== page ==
Facing Reality

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The Boy is 14, and will be 15 in two months. Old enough to take driver’s training. I don’t think there’s much out there that he would like to learn more than how to drive for real. He “practices” in the passenger seat often, rides the riding lawnmower without assistance, has driven go karts, and in general very much looks forward to the day when he can drive his own car. But will he?

I’ve talked briefly to him a few times about how his high school track will work out, how he will get some work skills, and concentrate on learning how to become an employee. But he still wants to be a band director. I think he still wants to go to college. And I know that in the strictest sense, he will not go to college as he envisions it.

He has dreamed about getting a blue Chevy Sonic to drive when he gets his license, but I had to break it to him the other day that it wasn’t going to happen, and that he needed to start saving if he wanted a car at all. A new car of his choice is just not in the cards.

When your kiddos are little, this all seems so far away, and the last thing you want to do is limit their dreams. But when it comes time to face reality, then what?

These are the things that keep me up at night as a mom to a teenage boy on the spectrum. It may not be all that different from being a mom to a neurotypical teenager, except that reality sometimes doesn’t make sense to a logical, autistic mind.

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His Hopes & Dreams

His DreamsThe other day, The Man, The Boy and I were riding around as we are wont to do on the weekends, and we happened upon the local agency that employs young adults with intellectual and developmental disabilities once they’ve aged out of public school. The Man and I explained to The Boy what the young people with autism and other issues did inside the building. “They put together candy bouquets, do laundry, all sorts of stuff, and that’s their job,” I explained. “Isn’t that cool?” I asked.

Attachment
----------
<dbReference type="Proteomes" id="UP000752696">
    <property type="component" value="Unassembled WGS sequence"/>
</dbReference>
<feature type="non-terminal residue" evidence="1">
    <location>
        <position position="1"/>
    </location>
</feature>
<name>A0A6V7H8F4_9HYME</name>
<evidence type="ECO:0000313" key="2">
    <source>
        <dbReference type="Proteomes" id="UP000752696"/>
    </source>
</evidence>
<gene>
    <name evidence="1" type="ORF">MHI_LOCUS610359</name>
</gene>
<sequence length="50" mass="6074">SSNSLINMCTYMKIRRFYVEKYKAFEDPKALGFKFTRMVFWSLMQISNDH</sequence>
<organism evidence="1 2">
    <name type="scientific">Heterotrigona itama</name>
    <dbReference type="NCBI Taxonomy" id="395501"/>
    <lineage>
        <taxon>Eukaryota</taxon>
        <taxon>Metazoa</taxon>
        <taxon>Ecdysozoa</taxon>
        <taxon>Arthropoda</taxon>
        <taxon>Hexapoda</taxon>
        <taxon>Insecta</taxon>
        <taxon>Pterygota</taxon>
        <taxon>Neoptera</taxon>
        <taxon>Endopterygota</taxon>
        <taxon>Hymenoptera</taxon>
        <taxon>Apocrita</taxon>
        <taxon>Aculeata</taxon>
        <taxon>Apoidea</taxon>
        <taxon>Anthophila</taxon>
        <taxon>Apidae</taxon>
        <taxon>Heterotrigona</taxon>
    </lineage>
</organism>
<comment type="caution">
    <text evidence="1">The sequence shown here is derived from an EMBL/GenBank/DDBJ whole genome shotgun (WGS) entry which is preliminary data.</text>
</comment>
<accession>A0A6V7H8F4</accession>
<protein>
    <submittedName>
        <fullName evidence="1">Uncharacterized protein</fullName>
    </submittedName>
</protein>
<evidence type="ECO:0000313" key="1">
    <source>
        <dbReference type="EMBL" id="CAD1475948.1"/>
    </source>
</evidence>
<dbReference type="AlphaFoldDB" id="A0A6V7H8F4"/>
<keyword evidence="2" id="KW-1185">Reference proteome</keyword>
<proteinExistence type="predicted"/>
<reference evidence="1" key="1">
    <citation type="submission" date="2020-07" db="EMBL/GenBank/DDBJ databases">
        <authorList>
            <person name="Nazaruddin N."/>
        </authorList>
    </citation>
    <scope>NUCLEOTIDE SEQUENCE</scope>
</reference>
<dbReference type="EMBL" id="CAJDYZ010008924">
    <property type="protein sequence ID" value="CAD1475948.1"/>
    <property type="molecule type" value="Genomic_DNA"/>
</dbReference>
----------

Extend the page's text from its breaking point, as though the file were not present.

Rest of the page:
A pause from the back seat, and then, “Can you be a band director there? Because that’s what I think I’d like to do.”

My heart just about broke while I was trying to find an answer. The Man responded that to be a band director you had to go to college, and in order to go to college you had to listen to your teachers and do all of your homework because that would be a lot of hard work. “I do all of my homework and listen to my teachers,” The Boy replied. “Ok,” we said and the subject naturally wandered in other directions as we drove on.

Could The Boy go to college, earn a degree, teach his own classes someday? Quite possibly. Don’t for a second think that I doubt my sons abilities.

What I doubt are the supports he would need to get there and our ability to afford those supports that are not in place. Realistically, colleges are not yet equipped for our kiddos (Hell, his middle school is not yet equipped…). And neither is the real world.

So how do I go about tempering my boy’s dreams, when it is the very last thing I want to do?